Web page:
|| Checking for direct PDF access through Ovid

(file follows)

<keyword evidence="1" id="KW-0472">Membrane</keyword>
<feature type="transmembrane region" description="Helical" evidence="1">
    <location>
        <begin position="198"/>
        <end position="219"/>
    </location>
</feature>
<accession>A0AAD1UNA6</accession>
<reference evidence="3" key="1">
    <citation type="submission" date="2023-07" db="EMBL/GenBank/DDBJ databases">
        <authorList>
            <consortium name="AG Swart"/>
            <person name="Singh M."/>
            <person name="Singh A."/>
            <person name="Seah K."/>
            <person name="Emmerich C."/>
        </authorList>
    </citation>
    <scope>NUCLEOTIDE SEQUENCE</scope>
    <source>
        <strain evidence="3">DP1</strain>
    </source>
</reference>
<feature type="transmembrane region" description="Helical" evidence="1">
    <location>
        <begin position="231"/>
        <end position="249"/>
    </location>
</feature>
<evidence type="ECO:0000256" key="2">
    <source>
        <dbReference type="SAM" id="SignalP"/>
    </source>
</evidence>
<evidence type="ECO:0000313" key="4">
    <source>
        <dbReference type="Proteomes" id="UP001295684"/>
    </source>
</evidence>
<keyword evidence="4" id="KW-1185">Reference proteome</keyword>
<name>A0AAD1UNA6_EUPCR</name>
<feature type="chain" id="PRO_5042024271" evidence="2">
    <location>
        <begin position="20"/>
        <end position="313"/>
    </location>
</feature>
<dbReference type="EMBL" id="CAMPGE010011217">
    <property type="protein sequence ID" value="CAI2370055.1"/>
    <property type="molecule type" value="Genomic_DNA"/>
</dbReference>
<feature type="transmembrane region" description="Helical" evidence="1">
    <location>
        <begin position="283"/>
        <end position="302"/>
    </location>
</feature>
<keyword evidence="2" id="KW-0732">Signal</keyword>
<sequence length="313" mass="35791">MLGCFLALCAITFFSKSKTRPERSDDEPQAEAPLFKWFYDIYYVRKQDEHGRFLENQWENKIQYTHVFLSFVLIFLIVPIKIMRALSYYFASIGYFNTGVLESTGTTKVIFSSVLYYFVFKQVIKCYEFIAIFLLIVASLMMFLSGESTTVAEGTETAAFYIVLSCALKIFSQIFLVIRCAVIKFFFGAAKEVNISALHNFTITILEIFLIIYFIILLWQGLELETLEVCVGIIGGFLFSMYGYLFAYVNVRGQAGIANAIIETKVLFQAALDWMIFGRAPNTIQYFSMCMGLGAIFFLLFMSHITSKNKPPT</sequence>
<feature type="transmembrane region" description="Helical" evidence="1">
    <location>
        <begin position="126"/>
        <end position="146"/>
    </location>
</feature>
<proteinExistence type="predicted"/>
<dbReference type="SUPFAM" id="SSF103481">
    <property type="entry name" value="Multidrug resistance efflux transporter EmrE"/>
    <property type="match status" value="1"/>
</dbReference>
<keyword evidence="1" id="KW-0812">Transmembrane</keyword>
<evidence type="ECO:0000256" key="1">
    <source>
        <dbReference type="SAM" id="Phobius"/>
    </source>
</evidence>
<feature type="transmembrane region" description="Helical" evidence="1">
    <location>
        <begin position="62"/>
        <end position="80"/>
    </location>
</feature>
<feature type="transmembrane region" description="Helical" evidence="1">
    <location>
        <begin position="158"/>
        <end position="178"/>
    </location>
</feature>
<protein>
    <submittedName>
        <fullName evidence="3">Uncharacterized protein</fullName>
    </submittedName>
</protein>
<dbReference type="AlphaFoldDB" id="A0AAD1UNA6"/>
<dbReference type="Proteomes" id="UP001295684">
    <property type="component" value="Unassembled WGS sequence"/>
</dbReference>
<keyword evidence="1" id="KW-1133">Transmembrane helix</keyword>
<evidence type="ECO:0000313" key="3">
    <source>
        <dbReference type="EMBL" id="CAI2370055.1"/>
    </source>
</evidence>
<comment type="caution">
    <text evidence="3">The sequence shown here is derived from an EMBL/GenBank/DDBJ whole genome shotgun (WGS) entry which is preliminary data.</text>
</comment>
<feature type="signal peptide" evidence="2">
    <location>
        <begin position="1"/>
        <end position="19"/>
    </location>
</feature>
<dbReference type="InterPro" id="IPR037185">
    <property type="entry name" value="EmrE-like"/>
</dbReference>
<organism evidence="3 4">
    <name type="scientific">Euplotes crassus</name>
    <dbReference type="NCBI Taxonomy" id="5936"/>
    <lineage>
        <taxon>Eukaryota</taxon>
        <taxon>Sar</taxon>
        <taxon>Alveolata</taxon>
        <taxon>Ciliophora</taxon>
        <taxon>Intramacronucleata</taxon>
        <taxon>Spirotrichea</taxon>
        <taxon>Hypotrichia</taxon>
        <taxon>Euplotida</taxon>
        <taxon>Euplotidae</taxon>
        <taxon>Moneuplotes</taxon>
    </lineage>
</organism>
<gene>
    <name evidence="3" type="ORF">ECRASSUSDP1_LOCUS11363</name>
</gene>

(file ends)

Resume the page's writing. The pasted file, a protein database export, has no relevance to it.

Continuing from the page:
In several recent studies, athletes experienced substantial gains in sprint and endurance performance when explosive training or high-intensity interval training was added in the noncompetitive phase of a season. Here we report the effect of combining these 2 types of training on performance in the competitive phase. We randomized 18 road cyclists to an experimental (n = 9) or control (n = 9) group for 4–5 weeks of training. The experimental group replaced part of their usual training with twelve 30-minute sessions consisting of 3 sets of explosive single-leg jumps (20 for each leg) alternating with 3 sets of high-resistance cycling sprints (5 3 30 seconds at 60–70 min-1 with 30-second recoveries between repetitions). Performance measures, obtained over 2–3 days on a cycle ergometer before and after the intervention, were mean power in a 1- and 4-km time trial, peak power in an incremental test, and lactate-profile power and oxygen cost determined from 2 fixed submaximal workloads. The control group showed little mean change in performance. Power output sampled in the training sprints of the experimental group indicated a plateau in the training effect after 8–12 sessions. Relative to the control group, the mean changes (690% confidence limits) in the experimental group were: 1-km power, 8.7% (62.5%); 4-km power, 8.1% (64.1%); peak power, 6.8% (63.6); lactate-profile power, 3.7% (64.8%); and oxygen cost, 23.0% (62.6%). Individual responses to the training were apparent only for 4-km and lactate-profile power (standard deviations of 2.5% and 2.8%, respectively). The addition of explosive training and high-resistance interval training to the programs of already well-trained cyclists produces major gains in sprint and endurance performance, partly through improvements in exercise efficiency and anaerobic threshold.